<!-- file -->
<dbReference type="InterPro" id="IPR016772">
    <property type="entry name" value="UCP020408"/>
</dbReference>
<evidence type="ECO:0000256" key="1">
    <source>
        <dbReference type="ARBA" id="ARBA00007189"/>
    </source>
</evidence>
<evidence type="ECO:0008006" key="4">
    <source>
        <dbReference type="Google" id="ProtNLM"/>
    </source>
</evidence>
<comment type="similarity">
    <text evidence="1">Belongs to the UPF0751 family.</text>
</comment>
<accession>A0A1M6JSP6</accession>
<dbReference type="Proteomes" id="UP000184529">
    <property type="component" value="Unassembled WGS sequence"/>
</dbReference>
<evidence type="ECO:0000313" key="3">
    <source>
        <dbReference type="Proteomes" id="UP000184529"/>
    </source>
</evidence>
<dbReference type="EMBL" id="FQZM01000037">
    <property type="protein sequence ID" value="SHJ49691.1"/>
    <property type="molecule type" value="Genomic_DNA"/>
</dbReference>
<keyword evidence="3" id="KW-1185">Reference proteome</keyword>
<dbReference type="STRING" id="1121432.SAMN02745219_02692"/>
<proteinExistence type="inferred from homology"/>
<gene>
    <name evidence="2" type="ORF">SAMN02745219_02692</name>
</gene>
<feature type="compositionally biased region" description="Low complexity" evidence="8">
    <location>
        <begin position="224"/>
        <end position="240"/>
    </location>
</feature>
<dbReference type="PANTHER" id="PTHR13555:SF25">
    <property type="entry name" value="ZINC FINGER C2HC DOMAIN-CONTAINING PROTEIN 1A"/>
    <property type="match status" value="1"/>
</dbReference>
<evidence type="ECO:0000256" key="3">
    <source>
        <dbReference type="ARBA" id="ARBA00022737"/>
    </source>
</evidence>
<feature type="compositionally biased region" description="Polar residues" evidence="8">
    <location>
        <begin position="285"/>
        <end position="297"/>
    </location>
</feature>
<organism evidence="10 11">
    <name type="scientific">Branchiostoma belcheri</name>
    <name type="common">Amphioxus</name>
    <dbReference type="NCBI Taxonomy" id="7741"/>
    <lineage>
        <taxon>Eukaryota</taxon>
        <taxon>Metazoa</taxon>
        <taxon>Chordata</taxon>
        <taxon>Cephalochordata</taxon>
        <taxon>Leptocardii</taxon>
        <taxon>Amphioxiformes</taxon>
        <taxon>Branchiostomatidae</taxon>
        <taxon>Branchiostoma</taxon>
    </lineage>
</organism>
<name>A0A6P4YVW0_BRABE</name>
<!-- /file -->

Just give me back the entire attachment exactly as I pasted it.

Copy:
<dbReference type="InterPro" id="IPR016772">
    <property type="entry name" value="UCP020408"/>
</dbReference>
<evidence type="ECO:0000256" key="1">
    <source>
        <dbReference type="ARBA" id="ARBA00007189"/>
    </source>
</evidence>
<evidence type="ECO:0008006" key="4">
    <source>
        <dbReference type="Google" id="ProtNLM"/>
    </source>
</evidence>
<comment type="similarity">
    <text evidence="1">Belongs to the UPF0751 family.</text>
</comment>
<accession>A0A1M6JSP6</accession>
<dbReference type="Proteomes" id="UP000184529">
    <property type="component" value="Unassembled WGS sequence"/>
</dbReference>
<evidence type="ECO:0000313" key="3">
    <source>
        <dbReference type="Proteomes" id="UP000184529"/>
    </source>
</evidence>
<dbReference type="EMBL" id="FQZM01000037">
    <property type="protein sequence ID" value="SHJ49691.1"/>
    <property type="molecule type" value="Genomic_DNA"/>
</dbReference>
<keyword evidence="3" id="KW-1185">Reference proteome</keyword>
<dbReference type="STRING" id="1121432.SAMN02745219_02692"/>
<proteinExistence type="inferred from homology"/>
<gene>
    <name evidence="2" type="ORF">SAMN02745219_02692</name>
</gene>
<feature type="compositionally biased region" description="Low complexity" evidence="8">
    <location>
        <begin position="224"/>
        <end position="240"/>
    </location>
</feature>
<dbReference type="PANTHER" id="PTHR13555:SF25">
    <property type="entry name" value="ZINC FINGER C2HC DOMAIN-CONTAINING PROTEIN 1A"/>
    <property type="match status" value="1"/>
</dbReference>
<evidence type="ECO:0000256" key="3">
    <source>
        <dbReference type="ARBA" id="ARBA00022737"/>
    </source>
</evidence>
<feature type="compositionally biased region" description="Polar residues" evidence="8">
    <location>
        <begin position="285"/>
        <end position="297"/>
    </location>
</feature>
<organism evidence="10 11">
    <name type="scientific">Branchiostoma belcheri</name>
    <name type="common">Amphioxus</name>
    <dbReference type="NCBI Taxonomy" id="7741"/>
    <lineage>
        <taxon>Eukaryota</taxon>
        <taxon>Metazoa</taxon>
        <taxon>Chordata</taxon>
        <taxon>Cephalochordata</taxon>
        <taxon>Leptocardii</taxon>
        <taxon>Amphioxiformes</taxon>
        <taxon>Branchiostomatidae</taxon>
        <taxon>Branchiostoma</taxon>
    </lineage>
</organism>
<name>A0A6P4YVW0_BRABE</name>